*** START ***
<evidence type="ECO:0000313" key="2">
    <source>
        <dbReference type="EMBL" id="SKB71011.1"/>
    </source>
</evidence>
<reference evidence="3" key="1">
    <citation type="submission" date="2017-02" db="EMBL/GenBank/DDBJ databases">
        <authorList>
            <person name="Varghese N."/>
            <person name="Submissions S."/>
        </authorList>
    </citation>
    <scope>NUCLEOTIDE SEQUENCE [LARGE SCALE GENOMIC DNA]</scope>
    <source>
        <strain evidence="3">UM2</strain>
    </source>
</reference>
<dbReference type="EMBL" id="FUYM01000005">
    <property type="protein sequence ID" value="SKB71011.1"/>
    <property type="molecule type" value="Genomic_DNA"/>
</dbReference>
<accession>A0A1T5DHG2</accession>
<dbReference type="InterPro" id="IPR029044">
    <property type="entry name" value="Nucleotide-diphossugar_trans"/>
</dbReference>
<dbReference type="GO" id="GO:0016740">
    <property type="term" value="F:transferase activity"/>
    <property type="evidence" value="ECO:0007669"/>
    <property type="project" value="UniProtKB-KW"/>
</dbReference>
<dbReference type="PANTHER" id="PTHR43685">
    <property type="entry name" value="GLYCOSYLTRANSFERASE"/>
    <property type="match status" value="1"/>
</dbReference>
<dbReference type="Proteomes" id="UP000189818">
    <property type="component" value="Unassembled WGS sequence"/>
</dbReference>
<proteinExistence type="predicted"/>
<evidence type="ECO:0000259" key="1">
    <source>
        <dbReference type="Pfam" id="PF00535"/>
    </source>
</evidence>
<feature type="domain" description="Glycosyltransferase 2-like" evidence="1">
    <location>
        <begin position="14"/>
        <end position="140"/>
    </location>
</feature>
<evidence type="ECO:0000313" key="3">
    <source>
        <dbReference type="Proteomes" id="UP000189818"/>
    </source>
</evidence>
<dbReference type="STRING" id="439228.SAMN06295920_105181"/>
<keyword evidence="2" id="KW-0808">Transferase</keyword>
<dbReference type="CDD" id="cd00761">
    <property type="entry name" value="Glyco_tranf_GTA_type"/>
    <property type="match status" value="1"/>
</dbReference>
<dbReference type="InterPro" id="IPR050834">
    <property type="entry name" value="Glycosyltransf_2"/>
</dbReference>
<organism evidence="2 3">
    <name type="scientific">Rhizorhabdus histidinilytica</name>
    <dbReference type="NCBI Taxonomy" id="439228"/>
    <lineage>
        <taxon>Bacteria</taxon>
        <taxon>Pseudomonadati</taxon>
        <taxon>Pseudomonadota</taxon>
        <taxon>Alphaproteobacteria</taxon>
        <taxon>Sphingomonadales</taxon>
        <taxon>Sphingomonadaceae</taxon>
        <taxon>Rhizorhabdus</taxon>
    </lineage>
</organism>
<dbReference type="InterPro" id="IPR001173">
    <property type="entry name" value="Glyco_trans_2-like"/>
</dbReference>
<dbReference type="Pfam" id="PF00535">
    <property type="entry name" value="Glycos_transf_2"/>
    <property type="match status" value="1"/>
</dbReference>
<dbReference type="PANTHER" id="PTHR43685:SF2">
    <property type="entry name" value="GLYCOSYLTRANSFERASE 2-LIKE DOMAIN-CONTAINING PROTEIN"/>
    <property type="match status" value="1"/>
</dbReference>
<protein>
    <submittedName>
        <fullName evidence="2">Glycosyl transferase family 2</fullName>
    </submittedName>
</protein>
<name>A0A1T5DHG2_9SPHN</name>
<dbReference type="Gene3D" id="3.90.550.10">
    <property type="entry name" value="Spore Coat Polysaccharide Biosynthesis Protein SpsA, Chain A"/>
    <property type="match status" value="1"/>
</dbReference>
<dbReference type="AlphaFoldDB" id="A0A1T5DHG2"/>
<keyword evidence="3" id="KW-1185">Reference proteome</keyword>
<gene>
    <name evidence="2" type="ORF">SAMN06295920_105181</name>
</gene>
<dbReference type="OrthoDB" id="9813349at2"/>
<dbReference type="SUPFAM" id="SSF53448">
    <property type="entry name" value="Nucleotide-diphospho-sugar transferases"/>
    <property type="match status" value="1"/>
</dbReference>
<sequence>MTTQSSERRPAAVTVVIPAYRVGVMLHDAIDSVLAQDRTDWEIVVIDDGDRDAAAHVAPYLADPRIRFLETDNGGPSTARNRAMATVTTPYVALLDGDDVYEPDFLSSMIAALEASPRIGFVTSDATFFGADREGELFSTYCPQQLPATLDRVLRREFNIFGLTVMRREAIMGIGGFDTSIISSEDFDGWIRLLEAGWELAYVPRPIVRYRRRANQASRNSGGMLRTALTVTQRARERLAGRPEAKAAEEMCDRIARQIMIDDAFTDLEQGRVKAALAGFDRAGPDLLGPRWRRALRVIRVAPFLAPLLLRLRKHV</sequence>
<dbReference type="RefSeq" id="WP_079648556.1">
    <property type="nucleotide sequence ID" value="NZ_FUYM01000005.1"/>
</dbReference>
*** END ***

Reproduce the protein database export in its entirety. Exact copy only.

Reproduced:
<evidence type="ECO:0000313" key="2">
    <source>
        <dbReference type="EMBL" id="SKB71011.1"/>
    </source>
</evidence>
<reference evidence="3" key="1">
    <citation type="submission" date="2017-02" db="EMBL/GenBank/DDBJ databases">
        <authorList>
            <person name="Varghese N."/>
            <person name="Submissions S."/>
        </authorList>
    </citation>
    <scope>NUCLEOTIDE SEQUENCE [LARGE SCALE GENOMIC DNA]</scope>
    <source>
        <strain evidence="3">UM2</strain>
    </source>
</reference>
<dbReference type="EMBL" id="FUYM01000005">
    <property type="protein sequence ID" value="SKB71011.1"/>
    <property type="molecule type" value="Genomic_DNA"/>
</dbReference>
<accession>A0A1T5DHG2</accession>
<dbReference type="InterPro" id="IPR029044">
    <property type="entry name" value="Nucleotide-diphossugar_trans"/>
</dbReference>
<dbReference type="GO" id="GO:0016740">
    <property type="term" value="F:transferase activity"/>
    <property type="evidence" value="ECO:0007669"/>
    <property type="project" value="UniProtKB-KW"/>
</dbReference>
<dbReference type="PANTHER" id="PTHR43685">
    <property type="entry name" value="GLYCOSYLTRANSFERASE"/>
    <property type="match status" value="1"/>
</dbReference>
<dbReference type="Proteomes" id="UP000189818">
    <property type="component" value="Unassembled WGS sequence"/>
</dbReference>
<proteinExistence type="predicted"/>
<evidence type="ECO:0000259" key="1">
    <source>
        <dbReference type="Pfam" id="PF00535"/>
    </source>
</evidence>
<feature type="domain" description="Glycosyltransferase 2-like" evidence="1">
    <location>
        <begin position="14"/>
        <end position="140"/>
    </location>
</feature>
<evidence type="ECO:0000313" key="3">
    <source>
        <dbReference type="Proteomes" id="UP000189818"/>
    </source>
</evidence>
<dbReference type="STRING" id="439228.SAMN06295920_105181"/>
<keyword evidence="2" id="KW-0808">Transferase</keyword>
<dbReference type="CDD" id="cd00761">
    <property type="entry name" value="Glyco_tranf_GTA_type"/>
    <property type="match status" value="1"/>
</dbReference>
<dbReference type="InterPro" id="IPR050834">
    <property type="entry name" value="Glycosyltransf_2"/>
</dbReference>
<organism evidence="2 3">
    <name type="scientific">Rhizorhabdus histidinilytica</name>
    <dbReference type="NCBI Taxonomy" id="439228"/>
    <lineage>
        <taxon>Bacteria</taxon>
        <taxon>Pseudomonadati</taxon>
        <taxon>Pseudomonadota</taxon>
        <taxon>Alphaproteobacteria</taxon>
        <taxon>Sphingomonadales</taxon>
        <taxon>Sphingomonadaceae</taxon>
        <taxon>Rhizorhabdus</taxon>
    </lineage>
</organism>
<dbReference type="InterPro" id="IPR001173">
    <property type="entry name" value="Glyco_trans_2-like"/>
</dbReference>
<dbReference type="Pfam" id="PF00535">
    <property type="entry name" value="Glycos_transf_2"/>
    <property type="match status" value="1"/>
</dbReference>
<dbReference type="PANTHER" id="PTHR43685:SF2">
    <property type="entry name" value="GLYCOSYLTRANSFERASE 2-LIKE DOMAIN-CONTAINING PROTEIN"/>
    <property type="match status" value="1"/>
</dbReference>
<protein>
    <submittedName>
        <fullName evidence="2">Glycosyl transferase family 2</fullName>
    </submittedName>
</protein>
<name>A0A1T5DHG2_9SPHN</name>
<dbReference type="Gene3D" id="3.90.550.10">
    <property type="entry name" value="Spore Coat Polysaccharide Biosynthesis Protein SpsA, Chain A"/>
    <property type="match status" value="1"/>
</dbReference>
<dbReference type="AlphaFoldDB" id="A0A1T5DHG2"/>
<keyword evidence="3" id="KW-1185">Reference proteome</keyword>
<gene>
    <name evidence="2" type="ORF">SAMN06295920_105181</name>
</gene>
<dbReference type="OrthoDB" id="9813349at2"/>
<dbReference type="SUPFAM" id="SSF53448">
    <property type="entry name" value="Nucleotide-diphospho-sugar transferases"/>
    <property type="match status" value="1"/>
</dbReference>
<sequence>MTTQSSERRPAAVTVVIPAYRVGVMLHDAIDSVLAQDRTDWEIVVIDDGDRDAAAHVAPYLADPRIRFLETDNGGPSTARNRAMATVTTPYVALLDGDDVYEPDFLSSMIAALEASPRIGFVTSDATFFGADREGELFSTYCPQQLPATLDRVLRREFNIFGLTVMRREAIMGIGGFDTSIISSEDFDGWIRLLEAGWELAYVPRPIVRYRRRANQASRNSGGMLRTALTVTQRARERLAGRPEAKAAEEMCDRIARQIMIDDAFTDLEQGRVKAALAGFDRAGPDLLGPRWRRALRVIRVAPFLAPLLLRLRKHV</sequence>
<dbReference type="RefSeq" id="WP_079648556.1">
    <property type="nucleotide sequence ID" value="NZ_FUYM01000005.1"/>
</dbReference>